• Read words that focus on acceptance. Surround yourself with words that bolster a positive perspective. Words that remind you and inspire you to take compassionate care of yourself and give you good ideas to actually do it. For instance, my friend Anna Guest-Jelley, founder of Curvy Yoga, penned the book Curvy Yoga: Love Yourself & Your Body a Little More Each Day, which comes out this January. (If you pre-order a copy, you get a bunch of goodies, including an online retreat and a big discount on membership to the Curvy Yoga Studio. I can’t say enough awesome things about Anna and her work, and I highly, highly recommend getting her book.) Find the blogs and books that speak to you. For every woman’s magazine, “health” publication and celebrity website that screams you need to lose weight and shares the “secrets” of how to do so, there are blogs and books that help you to feel good in your skin and practice genuine self-care (resources that remind you of what matters).
  • Acknowledge, validate and honor your feelings. While it’s important to surround yourself with positive, empowering words, it’s also important to be honest with yourself. So if you’re feeling like crap, say, “well, I’m officially feeling like crap.” And that’s OK. Let yourself feel the way you truly feel about your body. Be compassionate by listening to your own feelings without judgment, without needing to dismiss or fix your thoughts or reactions. It doesn’t have to be “either/or.” That is, you can surround yourself with body positive resources, while also acknowledging that you’re in a negative space. Listening to our feelings is another way we honor ourselves.
  • Wear what you love and feel fantastic in. If you’ve gained weight, you’ll often hear tips such as “don’t buy anything until you lose the weight!”—as if that’s supposed to “motivate” you to change your body asap. Or maybe you feel like you need to “punish” yourself for gaining weight, and so you refuse to reward your “terrible behavior” with new nice things. You believe that spending money on new clothes is a waste, and you don’t deserve it. I used to think this way. For years. But this only makes you feel miserable (and adds a lot of unnecessary pressure). Recently, I bought several things that both make me feel good and are comfortable (especially around my scar). Please don’t punish yourself for any physical changes. Instead, try to work with them (and thereby work with yourself).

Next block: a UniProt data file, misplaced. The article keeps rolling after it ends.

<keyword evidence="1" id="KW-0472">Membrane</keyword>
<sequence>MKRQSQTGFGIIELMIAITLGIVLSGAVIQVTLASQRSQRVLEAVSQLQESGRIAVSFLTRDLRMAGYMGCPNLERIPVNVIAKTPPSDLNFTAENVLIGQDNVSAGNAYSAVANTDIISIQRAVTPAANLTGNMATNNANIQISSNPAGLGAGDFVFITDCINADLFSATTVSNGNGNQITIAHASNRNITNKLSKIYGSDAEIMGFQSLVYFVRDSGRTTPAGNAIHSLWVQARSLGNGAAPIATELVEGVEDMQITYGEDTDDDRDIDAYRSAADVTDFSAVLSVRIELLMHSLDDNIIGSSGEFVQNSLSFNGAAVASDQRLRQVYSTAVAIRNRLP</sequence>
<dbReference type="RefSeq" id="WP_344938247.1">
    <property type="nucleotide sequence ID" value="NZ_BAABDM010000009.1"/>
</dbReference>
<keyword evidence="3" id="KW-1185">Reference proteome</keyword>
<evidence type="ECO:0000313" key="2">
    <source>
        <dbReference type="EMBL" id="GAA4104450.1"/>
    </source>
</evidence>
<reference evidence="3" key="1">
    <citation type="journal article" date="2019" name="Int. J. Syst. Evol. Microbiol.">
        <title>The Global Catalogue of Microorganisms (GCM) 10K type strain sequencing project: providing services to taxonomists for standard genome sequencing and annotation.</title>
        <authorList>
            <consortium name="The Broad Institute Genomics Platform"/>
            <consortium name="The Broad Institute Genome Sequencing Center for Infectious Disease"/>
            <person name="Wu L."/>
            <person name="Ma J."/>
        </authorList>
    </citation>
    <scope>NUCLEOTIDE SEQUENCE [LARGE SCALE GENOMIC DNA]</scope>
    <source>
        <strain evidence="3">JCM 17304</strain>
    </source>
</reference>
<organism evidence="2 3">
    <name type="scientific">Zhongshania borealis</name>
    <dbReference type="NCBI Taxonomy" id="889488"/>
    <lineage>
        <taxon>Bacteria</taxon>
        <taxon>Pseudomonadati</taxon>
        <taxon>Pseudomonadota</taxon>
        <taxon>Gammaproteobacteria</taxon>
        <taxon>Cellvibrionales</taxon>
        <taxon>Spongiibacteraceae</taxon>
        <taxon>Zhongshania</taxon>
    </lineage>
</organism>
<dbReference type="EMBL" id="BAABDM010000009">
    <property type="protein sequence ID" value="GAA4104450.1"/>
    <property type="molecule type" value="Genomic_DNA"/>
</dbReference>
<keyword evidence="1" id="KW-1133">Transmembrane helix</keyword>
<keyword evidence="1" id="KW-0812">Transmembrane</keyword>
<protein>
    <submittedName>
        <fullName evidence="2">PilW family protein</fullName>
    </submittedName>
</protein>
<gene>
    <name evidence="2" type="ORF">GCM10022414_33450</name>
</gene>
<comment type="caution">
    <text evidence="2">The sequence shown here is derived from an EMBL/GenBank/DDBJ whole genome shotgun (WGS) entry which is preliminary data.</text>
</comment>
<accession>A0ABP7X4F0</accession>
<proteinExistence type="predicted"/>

When you don’t recognize your body, it can be hard. Really hard. It can be especially hard because we live in an appearance- and thin-obsessed society, which makes it all too easy to bash ourselves when we steer away from these standards. But before you start trying to lose weight or engaging in anything else to change your body, consider first what you can do without changing a thing about your looks. Consider what you might gain from not spending time berating your body or yourself. Getting mad at yourself may not be worth your time, energy and attention. And there may be other (better) options.

Photo by Jude Beck.
When You Don’t Recognize Your Body

Margarita Tartakovsky, MS

Margarita is an associate editor at She writes about everything from taking compassionate care of yourself at any weight, shape, and size, to coping healthfully with difficult emotions. Her goal is to give readers practical, empowering tips to better their lives, and to remind you that whatever you're struggling with, you're never, ever alone.

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APA Reference
Tartakovsky, M. (2019). When You Don’t Recognize Your Body. Psych Central. Retrieved on August 19, 2019, from


Last updated: 31 Mar 2019